With 450 million current active users, this means that revenue next year will not be much in excess of $450 million. Thus it would seem that unless Facebook changes WhatsApp’s charging system or allows advertising (which it says it won’t) or sees massive further growth, there must have been reasons other than simple extra revenue for the acquisition.
Other possible reasons are investigated in the videos and articles below. One is to restrict competition which threatens Facebook’s own share of the messaging market: competition that has seen young people move away from Facebook, which they see is becoming more of a social media platform for families and all generations, not just for the young.
Videos and podcasts
Facebook pays billions for WhatsApp Messenger smartphone service Deutsche Welle, Manuel Özcerkes (19/2/14)
Facebook’s WhatsApp buy no bargain Reuters, Peter Thal Larsen (20/2/14)
Facebook Agrees To Buy WhatsApp For $19bn Sky News, Greg Milam (20/2/14)
Facebook Eliminates Competitor With WhatsApp Bloomberg TV, Om Malik, David Kirkpatrick and Paul Kedrosky (20/2/14)
Why WhatsApp Makes Perfect Sense for Facebook Bloomberg TV, Om Malik, David Kirkpatrick and Paul Kedrosky (20/2/14)
Facebook buying WhatsApp for $19bn BBC News, Mike Butcher (20/2/14)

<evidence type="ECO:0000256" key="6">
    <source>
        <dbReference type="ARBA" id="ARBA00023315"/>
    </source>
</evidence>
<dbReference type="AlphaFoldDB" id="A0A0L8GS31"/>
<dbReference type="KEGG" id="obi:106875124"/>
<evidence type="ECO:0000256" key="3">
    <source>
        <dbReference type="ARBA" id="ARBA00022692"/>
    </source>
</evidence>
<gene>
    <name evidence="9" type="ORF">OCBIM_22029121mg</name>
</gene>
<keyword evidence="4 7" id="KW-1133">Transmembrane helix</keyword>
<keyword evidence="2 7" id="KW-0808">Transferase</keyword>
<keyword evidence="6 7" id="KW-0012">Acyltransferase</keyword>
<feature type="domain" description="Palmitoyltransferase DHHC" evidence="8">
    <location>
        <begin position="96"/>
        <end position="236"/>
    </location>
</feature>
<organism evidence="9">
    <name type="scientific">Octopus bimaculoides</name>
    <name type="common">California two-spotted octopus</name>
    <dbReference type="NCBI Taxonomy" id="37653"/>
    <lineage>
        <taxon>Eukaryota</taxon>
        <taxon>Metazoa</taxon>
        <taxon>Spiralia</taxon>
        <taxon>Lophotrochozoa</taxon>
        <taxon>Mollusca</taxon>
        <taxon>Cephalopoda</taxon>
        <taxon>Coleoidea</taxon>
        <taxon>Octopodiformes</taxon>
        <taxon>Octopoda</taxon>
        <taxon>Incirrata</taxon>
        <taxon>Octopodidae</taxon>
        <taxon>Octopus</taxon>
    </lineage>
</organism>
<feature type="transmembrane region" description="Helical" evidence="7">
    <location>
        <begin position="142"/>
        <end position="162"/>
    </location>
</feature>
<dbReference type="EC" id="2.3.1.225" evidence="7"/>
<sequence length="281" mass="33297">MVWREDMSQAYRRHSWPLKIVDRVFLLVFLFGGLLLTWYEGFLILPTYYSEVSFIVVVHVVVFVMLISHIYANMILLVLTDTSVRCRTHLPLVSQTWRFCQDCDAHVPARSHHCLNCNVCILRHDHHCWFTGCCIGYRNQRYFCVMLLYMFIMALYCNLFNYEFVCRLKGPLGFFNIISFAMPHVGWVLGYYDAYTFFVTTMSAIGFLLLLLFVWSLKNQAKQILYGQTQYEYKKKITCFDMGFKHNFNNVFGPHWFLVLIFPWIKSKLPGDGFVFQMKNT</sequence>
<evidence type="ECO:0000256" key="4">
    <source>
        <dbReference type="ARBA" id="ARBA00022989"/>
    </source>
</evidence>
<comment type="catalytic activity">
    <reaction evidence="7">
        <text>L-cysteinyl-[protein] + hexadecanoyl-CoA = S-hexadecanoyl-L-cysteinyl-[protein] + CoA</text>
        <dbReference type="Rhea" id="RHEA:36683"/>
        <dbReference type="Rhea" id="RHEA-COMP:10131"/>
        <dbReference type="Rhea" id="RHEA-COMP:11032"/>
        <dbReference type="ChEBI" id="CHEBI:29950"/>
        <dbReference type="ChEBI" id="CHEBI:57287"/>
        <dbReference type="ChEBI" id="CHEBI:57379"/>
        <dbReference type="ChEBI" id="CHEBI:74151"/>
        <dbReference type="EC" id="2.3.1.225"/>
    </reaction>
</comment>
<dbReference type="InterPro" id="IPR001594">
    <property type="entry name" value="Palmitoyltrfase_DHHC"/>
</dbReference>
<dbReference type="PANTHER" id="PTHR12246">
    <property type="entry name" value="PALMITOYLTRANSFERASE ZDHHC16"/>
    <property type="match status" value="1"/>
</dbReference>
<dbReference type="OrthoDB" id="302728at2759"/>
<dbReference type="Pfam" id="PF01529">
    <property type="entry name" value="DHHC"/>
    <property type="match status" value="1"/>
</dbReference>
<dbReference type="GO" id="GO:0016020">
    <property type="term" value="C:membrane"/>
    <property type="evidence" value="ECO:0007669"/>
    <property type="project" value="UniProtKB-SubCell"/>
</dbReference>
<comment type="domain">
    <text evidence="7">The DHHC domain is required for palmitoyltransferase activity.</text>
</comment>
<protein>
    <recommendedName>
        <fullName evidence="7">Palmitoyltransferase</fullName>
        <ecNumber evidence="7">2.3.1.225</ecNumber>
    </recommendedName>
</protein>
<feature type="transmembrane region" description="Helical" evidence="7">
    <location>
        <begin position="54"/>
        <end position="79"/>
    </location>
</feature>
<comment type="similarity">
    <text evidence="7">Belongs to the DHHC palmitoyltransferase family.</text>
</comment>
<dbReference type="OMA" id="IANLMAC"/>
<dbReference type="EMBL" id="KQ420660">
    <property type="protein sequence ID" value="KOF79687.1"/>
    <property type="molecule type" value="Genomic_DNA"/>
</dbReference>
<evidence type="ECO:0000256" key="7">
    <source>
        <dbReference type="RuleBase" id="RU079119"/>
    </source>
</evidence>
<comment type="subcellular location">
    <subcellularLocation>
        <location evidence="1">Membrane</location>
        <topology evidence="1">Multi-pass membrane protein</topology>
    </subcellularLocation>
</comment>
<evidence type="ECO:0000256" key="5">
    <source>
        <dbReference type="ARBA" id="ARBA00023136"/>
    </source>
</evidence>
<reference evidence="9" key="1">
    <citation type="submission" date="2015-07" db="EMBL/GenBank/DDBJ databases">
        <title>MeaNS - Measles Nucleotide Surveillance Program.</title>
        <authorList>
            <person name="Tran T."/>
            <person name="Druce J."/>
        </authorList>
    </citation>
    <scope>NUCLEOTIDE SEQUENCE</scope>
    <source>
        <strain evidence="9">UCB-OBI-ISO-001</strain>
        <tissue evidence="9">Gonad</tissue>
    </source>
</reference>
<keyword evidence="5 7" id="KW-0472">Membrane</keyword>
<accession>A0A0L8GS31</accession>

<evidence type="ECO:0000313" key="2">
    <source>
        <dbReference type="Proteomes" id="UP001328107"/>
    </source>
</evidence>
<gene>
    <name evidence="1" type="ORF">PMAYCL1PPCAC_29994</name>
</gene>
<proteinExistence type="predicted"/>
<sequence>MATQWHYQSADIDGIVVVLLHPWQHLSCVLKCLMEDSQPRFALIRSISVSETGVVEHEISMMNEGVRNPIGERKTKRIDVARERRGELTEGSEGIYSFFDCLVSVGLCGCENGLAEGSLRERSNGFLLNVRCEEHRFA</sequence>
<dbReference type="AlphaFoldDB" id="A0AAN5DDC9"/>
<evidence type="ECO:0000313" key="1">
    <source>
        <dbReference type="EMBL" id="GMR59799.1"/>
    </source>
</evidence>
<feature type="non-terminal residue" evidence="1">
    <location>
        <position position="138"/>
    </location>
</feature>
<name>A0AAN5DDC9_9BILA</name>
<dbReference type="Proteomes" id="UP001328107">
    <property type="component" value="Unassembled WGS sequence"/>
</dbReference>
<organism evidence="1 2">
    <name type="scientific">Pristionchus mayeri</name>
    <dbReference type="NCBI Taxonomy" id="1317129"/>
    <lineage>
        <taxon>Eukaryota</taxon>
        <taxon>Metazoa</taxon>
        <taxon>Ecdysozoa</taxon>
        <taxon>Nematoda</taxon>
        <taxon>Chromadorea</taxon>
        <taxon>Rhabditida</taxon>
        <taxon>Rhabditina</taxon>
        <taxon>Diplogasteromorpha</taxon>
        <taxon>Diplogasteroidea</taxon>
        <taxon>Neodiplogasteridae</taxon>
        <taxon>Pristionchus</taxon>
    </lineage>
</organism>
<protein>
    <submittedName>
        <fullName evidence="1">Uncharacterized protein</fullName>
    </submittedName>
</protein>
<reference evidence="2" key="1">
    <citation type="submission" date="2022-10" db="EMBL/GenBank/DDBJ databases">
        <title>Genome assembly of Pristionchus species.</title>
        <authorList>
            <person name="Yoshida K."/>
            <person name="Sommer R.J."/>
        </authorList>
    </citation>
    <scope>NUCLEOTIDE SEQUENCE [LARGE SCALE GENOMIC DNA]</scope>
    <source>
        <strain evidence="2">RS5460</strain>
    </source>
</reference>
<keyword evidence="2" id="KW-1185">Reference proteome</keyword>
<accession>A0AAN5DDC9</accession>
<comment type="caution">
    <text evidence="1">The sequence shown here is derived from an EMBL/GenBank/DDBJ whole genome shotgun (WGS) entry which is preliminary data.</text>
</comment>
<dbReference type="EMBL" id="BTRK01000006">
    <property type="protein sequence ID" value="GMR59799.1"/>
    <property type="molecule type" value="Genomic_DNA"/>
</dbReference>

Is Facebook’s acquisition of WhatsApp a desperate move? CNBC News, Rob Enderle (19/2/14)
Facebook’s $19bn WhatsApp deal ‘unjustifiable’ BBC Today Programme, Larry Magid (20/2/14)
Facebook to buy WhatsApp for $19 billion in deal shocker ReutersGerry Shih and Sarah McBride (20/2/14)
Facebook to Pay $19 Billion for WhatsApp Wall Street Journal, Reed Albergotti, Douglas MacMillan and Evelyn M. Rusli (19/2/14)
Facebook to buy WhatsApp for $19bn The Telegraph, Katherine Rushton (19/2/14)
Facebook buys WhatsApp: Mark Zuckerberg explains why The Telegraph (19/2/14)
WhatsApp deal: for Mark Zuckerberg $19bn is cheap to nullify the threat posed by messaging application The Telegraph, Katherine Rushton (20/2/14)
Why did Facebook buy WhatsApp? TechRadar, Matt Swider (20/2/14)
What is WhatsApp? What has Facebook got for $19bn? The Guardian, Alex Hern (20/2/14)
Facebook to buy messaging app WhatsApp for $19bn BBC News (20/2/14)
WhatsApp – is it worth it? BBC News, Rory Cellan-Jones (20/2/14)
Facebook buys WhatsApp: what the analysts say The Telegraph (19/2/14)
Facebook ‘dead and buried’ as teenagers switch to WhatsApp and Snapchat – because they don’t want mum and dad to see their embarrassing pictures Mail Online (27/12/13)